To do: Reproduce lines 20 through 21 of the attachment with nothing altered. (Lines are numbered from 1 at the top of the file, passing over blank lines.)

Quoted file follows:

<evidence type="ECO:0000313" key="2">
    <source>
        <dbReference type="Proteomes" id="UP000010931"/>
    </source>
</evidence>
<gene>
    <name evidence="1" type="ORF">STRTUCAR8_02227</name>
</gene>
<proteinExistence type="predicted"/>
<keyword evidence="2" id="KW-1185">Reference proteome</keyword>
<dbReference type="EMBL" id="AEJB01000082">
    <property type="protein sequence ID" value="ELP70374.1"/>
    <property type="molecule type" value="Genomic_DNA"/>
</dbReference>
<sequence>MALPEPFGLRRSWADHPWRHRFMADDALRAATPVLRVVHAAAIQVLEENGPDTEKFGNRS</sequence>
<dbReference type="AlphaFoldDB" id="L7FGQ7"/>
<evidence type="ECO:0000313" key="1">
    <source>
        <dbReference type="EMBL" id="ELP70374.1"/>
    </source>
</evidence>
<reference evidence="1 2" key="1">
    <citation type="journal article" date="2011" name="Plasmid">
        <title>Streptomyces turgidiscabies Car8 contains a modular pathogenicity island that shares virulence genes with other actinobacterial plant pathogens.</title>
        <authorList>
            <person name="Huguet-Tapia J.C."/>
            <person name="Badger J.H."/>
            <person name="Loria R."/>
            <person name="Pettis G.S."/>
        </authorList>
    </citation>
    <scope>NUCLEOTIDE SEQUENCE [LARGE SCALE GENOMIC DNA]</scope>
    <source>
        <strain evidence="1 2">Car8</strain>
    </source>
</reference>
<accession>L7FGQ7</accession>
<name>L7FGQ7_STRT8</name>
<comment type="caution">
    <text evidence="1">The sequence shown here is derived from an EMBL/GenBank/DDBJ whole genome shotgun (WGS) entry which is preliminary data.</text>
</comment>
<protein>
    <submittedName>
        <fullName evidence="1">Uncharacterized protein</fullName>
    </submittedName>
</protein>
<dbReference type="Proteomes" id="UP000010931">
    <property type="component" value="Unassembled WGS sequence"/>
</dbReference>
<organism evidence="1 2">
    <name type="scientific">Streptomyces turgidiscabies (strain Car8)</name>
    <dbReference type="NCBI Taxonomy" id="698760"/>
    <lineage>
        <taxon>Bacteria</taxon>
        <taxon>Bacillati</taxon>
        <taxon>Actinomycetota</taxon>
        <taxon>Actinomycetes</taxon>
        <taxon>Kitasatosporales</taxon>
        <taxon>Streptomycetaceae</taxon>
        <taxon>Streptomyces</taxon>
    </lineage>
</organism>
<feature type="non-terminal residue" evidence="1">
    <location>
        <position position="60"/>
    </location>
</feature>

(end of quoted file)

    </source>
</evidence>